(One can reverse the argument to show that if AD = CD then the line BD bisects angle ABC.) Ptolemy then goes on to show that the ratio of the chords is less that that of the angles or CB/BA < arc CB/arc BA.

Tuesday, February 8, 2011

We need change but what is best?

The parties in Aristotle's Politics, the democrats and the oligarchs, both have the desire to better themselves. This is good in itself but when one side or the other tries to better itself at the expense of the other then there is injustice. There is a need to compromise and the patriots of the American Revolution expressed as a desire to work for the common good.

Those in power need to exercise moderation and balance. One cannot just represent a faction and claim to be working for an entire nation. It is not winner-takes-all. When political parties become too divisive and single minded the political system fails and changes need to be made.

An arbitrary change is not likely to produce the desired effect since economics tries to optimize the overall gain from one's efforts. A small change in any direction reduces the total profits and one ends up worse off than where one started. The change has to go from one global maximum to a better one. The change has to be fundamental and of an evolutionary nature. One needs to be sure about what one is doing. Tinkering with "the system" can lead to catastrophic failures. One needs only to look at what happened to Chernobyl to be reminded of this. Good intentions do not always guarantee good results.

We need to equate success with good conduct. Just trying to tear down a bad system is not enough. We have to replace it with something better and stop repeating the mistakes of the past. This probably will require a better methodology than that currently in use.

An Extract from Book V of Aristotle's Politics

"Democracy, for example, arises out of the notion that those who are equal in any respect are equal in all respects; because men are equally free, they claim to be absolutely equal. Oligarchy is based on the notion that those who are unequal in one respect are in all respects unequal; being unequal, that is, in property, they suppose themselves to be unequal absolutely. The democrats think that as they are equal they ought to be equal in all things; while the oligarchs, under the idea that they are unequal, claim too much, which is one form of inequality. All these forms of government have a kind of justice, but, tried by an absolute standard, they are faulty; and, therefore, both parties, whenever their share in the government does not accord with their preconceived ideas, stir up revolution."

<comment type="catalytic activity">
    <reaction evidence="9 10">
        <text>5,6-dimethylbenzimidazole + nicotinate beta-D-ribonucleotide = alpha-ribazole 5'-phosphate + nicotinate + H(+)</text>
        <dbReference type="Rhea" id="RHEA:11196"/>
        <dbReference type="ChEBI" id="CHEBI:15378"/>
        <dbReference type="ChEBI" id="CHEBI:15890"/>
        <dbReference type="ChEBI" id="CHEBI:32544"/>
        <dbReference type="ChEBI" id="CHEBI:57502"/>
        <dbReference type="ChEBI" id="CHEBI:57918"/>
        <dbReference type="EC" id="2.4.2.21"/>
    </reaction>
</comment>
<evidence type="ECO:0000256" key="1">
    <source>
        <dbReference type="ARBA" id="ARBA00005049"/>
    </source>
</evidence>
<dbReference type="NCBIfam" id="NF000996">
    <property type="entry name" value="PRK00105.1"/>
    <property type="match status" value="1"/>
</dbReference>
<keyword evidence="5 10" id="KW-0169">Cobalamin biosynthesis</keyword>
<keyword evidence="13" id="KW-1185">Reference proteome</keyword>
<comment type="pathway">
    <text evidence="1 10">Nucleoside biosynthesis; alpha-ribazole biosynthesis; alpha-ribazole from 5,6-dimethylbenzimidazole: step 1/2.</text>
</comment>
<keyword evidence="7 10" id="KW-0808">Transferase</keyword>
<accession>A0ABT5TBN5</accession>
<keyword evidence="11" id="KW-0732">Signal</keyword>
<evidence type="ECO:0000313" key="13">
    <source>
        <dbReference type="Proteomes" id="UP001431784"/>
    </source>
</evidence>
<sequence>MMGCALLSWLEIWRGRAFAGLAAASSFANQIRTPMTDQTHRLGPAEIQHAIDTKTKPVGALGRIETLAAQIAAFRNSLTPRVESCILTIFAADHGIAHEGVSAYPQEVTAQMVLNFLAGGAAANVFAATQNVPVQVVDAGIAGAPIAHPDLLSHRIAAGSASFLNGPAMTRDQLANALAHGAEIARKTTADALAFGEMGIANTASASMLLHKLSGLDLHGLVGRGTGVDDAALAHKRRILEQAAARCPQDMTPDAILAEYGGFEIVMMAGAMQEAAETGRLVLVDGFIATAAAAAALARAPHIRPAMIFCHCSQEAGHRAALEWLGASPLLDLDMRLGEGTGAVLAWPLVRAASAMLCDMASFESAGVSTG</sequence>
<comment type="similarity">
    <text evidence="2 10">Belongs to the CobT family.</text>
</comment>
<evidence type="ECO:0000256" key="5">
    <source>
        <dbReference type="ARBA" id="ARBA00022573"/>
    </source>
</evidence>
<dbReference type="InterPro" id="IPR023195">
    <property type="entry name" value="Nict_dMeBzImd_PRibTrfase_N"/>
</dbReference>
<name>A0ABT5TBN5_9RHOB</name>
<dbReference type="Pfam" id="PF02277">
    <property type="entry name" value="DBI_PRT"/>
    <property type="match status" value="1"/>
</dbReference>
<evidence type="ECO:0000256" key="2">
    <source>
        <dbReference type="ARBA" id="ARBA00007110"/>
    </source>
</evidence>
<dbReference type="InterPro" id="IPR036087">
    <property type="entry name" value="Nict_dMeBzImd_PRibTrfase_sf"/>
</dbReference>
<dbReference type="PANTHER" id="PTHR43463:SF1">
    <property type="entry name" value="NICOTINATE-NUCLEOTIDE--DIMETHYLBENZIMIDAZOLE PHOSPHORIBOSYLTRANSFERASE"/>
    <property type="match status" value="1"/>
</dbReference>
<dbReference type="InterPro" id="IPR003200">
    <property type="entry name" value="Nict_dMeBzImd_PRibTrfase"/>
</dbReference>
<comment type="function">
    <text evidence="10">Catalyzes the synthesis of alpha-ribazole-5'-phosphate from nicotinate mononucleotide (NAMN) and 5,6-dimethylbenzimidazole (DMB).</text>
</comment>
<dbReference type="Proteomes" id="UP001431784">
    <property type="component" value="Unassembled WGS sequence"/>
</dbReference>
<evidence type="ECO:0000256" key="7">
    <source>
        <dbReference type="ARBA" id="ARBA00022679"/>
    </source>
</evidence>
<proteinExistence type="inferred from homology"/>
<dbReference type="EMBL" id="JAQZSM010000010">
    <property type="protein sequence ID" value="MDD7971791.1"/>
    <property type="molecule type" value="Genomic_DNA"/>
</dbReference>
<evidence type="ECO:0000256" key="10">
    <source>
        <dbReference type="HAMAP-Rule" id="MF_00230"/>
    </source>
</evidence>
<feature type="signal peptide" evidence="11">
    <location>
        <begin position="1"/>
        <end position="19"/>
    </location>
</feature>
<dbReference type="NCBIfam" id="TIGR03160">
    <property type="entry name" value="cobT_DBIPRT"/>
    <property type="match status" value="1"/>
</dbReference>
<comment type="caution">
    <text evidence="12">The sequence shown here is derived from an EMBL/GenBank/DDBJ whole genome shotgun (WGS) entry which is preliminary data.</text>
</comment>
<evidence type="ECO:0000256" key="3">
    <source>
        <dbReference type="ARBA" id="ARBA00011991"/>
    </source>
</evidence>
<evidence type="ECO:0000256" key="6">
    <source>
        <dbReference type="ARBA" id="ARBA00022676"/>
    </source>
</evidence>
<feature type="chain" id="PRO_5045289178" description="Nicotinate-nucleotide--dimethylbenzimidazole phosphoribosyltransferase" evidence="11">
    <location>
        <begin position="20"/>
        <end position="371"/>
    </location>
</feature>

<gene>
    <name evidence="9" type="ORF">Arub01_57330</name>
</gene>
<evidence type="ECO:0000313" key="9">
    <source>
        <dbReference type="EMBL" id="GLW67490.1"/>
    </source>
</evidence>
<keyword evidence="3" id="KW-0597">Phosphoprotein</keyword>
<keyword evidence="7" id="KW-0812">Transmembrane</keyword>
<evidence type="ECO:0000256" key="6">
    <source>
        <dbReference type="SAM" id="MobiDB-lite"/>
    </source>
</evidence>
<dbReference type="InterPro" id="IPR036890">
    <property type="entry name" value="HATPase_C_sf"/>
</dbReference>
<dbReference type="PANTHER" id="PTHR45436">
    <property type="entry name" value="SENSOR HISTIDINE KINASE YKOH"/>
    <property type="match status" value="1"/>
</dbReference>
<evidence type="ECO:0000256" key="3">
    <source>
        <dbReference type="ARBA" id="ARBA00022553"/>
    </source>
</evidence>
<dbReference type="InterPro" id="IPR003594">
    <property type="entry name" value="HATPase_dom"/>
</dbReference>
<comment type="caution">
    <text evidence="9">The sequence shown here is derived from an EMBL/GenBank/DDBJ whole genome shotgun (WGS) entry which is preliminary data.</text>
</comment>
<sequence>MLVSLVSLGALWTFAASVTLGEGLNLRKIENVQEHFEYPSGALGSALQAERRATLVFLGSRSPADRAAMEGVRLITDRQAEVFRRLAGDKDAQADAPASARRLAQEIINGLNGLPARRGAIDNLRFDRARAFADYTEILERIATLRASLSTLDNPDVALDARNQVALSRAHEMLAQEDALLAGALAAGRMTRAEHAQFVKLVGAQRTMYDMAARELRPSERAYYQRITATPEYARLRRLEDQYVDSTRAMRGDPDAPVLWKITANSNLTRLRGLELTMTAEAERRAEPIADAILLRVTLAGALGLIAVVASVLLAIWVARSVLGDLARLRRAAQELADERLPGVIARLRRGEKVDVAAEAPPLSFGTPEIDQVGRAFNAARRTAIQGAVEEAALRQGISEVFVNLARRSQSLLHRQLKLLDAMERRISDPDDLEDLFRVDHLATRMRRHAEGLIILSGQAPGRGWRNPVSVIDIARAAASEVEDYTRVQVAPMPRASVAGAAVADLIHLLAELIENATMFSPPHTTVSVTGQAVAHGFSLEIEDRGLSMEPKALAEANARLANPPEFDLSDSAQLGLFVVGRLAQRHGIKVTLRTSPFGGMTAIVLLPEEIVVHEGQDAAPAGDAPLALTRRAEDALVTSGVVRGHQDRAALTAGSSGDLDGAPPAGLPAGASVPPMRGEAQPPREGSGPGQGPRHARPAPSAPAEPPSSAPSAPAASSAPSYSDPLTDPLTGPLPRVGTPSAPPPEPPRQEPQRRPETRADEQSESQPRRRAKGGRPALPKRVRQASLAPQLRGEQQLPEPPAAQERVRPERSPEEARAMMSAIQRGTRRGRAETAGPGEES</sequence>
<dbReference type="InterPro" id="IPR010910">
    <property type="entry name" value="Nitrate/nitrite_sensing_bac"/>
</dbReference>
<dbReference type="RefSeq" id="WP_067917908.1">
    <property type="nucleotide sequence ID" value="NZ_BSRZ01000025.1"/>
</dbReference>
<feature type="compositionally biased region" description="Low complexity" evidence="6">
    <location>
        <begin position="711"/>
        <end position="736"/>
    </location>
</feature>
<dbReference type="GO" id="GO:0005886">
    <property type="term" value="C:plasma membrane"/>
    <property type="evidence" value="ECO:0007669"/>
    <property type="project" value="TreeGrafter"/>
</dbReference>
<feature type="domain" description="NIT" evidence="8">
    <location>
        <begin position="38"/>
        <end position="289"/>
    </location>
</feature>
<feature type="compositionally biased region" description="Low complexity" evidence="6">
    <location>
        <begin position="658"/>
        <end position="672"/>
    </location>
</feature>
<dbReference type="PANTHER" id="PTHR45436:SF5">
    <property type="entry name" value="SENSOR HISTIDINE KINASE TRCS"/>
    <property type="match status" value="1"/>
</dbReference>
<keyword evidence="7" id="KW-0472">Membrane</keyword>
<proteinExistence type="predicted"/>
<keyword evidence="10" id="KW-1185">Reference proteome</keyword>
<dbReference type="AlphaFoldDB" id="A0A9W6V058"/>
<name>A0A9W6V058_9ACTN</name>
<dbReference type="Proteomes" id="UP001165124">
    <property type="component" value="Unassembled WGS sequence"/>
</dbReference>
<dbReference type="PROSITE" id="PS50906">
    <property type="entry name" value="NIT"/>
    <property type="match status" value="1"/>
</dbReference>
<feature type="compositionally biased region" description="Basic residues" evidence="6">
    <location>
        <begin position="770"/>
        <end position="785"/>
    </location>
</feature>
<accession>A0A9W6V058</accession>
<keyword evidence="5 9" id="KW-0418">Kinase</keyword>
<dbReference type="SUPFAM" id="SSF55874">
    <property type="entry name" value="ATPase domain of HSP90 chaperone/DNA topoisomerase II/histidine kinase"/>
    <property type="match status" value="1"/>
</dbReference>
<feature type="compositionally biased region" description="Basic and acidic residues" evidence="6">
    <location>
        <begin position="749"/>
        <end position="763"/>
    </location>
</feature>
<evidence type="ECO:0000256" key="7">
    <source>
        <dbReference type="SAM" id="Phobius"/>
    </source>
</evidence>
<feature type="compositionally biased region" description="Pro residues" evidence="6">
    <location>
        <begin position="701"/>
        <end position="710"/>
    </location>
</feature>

"That a state should be ordered, simply and wholly, according to either kind of equality, is not a good thing; the proof is the fact that such forms of government never last. They are originally based on a mistake, and, as they begin badly, cannot fail to end badly. The inference is that both kinds of equality should be employed; numerical in some cases, and proportionate in others."

"Still democracy appears to be safer and less liable to revolution than oligarchy...And we may further remark that a government which is composed of the middle class more nearly approximates to a democracy than to oligarchy, and is the safest of the imperfect forms of government."

"Inferiors revolt in order that they may be equal, and equals that they may be superior. Such is the state of mind which creates revolutions."

for more see Aristotle, Politics, Book V